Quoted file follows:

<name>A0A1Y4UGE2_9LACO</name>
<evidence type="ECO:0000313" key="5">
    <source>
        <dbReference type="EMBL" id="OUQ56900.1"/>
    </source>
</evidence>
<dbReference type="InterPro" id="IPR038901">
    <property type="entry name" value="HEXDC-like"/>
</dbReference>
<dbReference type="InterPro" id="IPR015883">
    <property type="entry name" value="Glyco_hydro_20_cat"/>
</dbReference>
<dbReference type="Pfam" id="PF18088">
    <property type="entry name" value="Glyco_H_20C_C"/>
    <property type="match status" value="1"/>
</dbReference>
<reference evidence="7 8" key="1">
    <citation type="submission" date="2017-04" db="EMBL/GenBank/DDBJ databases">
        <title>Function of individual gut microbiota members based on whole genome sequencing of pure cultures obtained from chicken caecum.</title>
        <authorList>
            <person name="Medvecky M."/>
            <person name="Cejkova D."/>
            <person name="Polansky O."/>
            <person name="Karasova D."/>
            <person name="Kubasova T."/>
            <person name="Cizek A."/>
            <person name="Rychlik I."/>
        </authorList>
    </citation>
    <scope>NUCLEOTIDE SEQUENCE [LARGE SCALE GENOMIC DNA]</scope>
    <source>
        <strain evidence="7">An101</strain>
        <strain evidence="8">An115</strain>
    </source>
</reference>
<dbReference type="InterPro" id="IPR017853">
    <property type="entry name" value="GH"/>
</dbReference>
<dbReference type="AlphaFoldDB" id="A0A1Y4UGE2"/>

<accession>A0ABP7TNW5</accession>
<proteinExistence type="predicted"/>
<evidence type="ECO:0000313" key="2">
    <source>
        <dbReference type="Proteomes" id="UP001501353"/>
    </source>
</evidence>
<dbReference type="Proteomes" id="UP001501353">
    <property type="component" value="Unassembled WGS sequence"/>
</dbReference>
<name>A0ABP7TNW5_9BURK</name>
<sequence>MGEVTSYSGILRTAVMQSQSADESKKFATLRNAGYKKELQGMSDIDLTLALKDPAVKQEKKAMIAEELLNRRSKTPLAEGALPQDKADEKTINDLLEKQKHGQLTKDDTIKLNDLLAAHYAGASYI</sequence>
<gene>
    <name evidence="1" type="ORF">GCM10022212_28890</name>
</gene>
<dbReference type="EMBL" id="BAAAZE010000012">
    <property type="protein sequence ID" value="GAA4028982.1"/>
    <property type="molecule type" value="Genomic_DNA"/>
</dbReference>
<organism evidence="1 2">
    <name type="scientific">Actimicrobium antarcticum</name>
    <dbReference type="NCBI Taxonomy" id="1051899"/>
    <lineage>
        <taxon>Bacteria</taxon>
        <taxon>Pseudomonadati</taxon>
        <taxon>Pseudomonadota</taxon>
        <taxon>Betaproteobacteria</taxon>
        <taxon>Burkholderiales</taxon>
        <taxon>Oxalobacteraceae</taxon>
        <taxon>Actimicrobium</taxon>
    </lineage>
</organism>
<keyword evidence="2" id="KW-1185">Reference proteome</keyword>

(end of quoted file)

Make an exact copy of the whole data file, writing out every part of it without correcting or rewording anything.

<name>A0A1Y4UGE2_9LACO</name>
<evidence type="ECO:0000313" key="5">
    <source>
        <dbReference type="EMBL" id="OUQ56900.1"/>
    </source>
</evidence>
<dbReference type="InterPro" id="IPR038901">
    <property type="entry name" value="HEXDC-like"/>
</dbReference>
<dbReference type="InterPro" id="IPR015883">
    <property type="entry name" value="Glyco_hydro_20_cat"/>
</dbReference>
<dbReference type="Pfam" id="PF18088">
    <property type="entry name" value="Glyco_H_20C_C"/>
    <property type="match status" value="1"/>
</dbReference>
<reference evidence="7 8" key="1">
    <citation type="submission" date="2017-04" db="EMBL/GenBank/DDBJ databases">
        <title>Function of individual gut microbiota members based on whole genome sequencing of pure cultures obtained from chicken caecum.</title>
        <authorList>
            <person name="Medvecky M."/>
            <person name="Cejkova D."/>
            <person name="Polansky O."/>
            <person name="Karasova D."/>
            <person name="Kubasova T."/>
            <person name="Cizek A."/>
            <person name="Rychlik I."/>
        </authorList>
    </citation>
    <scope>NUCLEOTIDE SEQUENCE [LARGE SCALE GENOMIC DNA]</scope>
    <source>
        <strain evidence="7">An101</strain>
        <strain evidence="8">An115</strain>
    </source>
</reference>
<dbReference type="InterPro" id="IPR017853">
    <property type="entry name" value="GH"/>
</dbReference>
<dbReference type="AlphaFoldDB" id="A0A1Y4UGE2"/>

<accession>A0ABP7TNW5</accession>
<proteinExistence type="predicted"/>
<evidence type="ECO:0000313" key="2">
    <source>
        <dbReference type="Proteomes" id="UP001501353"/>
    </source>
</evidence>
<dbReference type="Proteomes" id="UP001501353">
    <property type="component" value="Unassembled WGS sequence"/>
</dbReference>
<name>A0ABP7TNW5_9BURK</name>
<sequence>MGEVTSYSGILRTAVMQSQSADESKKFATLRNAGYKKELQGMSDIDLTLALKDPAVKQEKKAMIAEELLNRRSKTPLAEGALPQDKADEKTINDLLEKQKHGQLTKDDTIKLNDLLAAHYAGASYI</sequence>
<gene>
    <name evidence="1" type="ORF">GCM10022212_28890</name>
</gene>
<dbReference type="EMBL" id="BAAAZE010000012">
    <property type="protein sequence ID" value="GAA4028982.1"/>
    <property type="molecule type" value="Genomic_DNA"/>
</dbReference>
<organism evidence="1 2">
    <name type="scientific">Actimicrobium antarcticum</name>
    <dbReference type="NCBI Taxonomy" id="1051899"/>
    <lineage>
        <taxon>Bacteria</taxon>
        <taxon>Pseudomonadati</taxon>
        <taxon>Pseudomonadota</taxon>
        <taxon>Betaproteobacteria</taxon>
        <taxon>Burkholderiales</taxon>
        <taxon>Oxalobacteraceae</taxon>
        <taxon>Actimicrobium</taxon>
    </lineage>
</organism>
<keyword evidence="2" id="KW-1185">Reference proteome</keyword>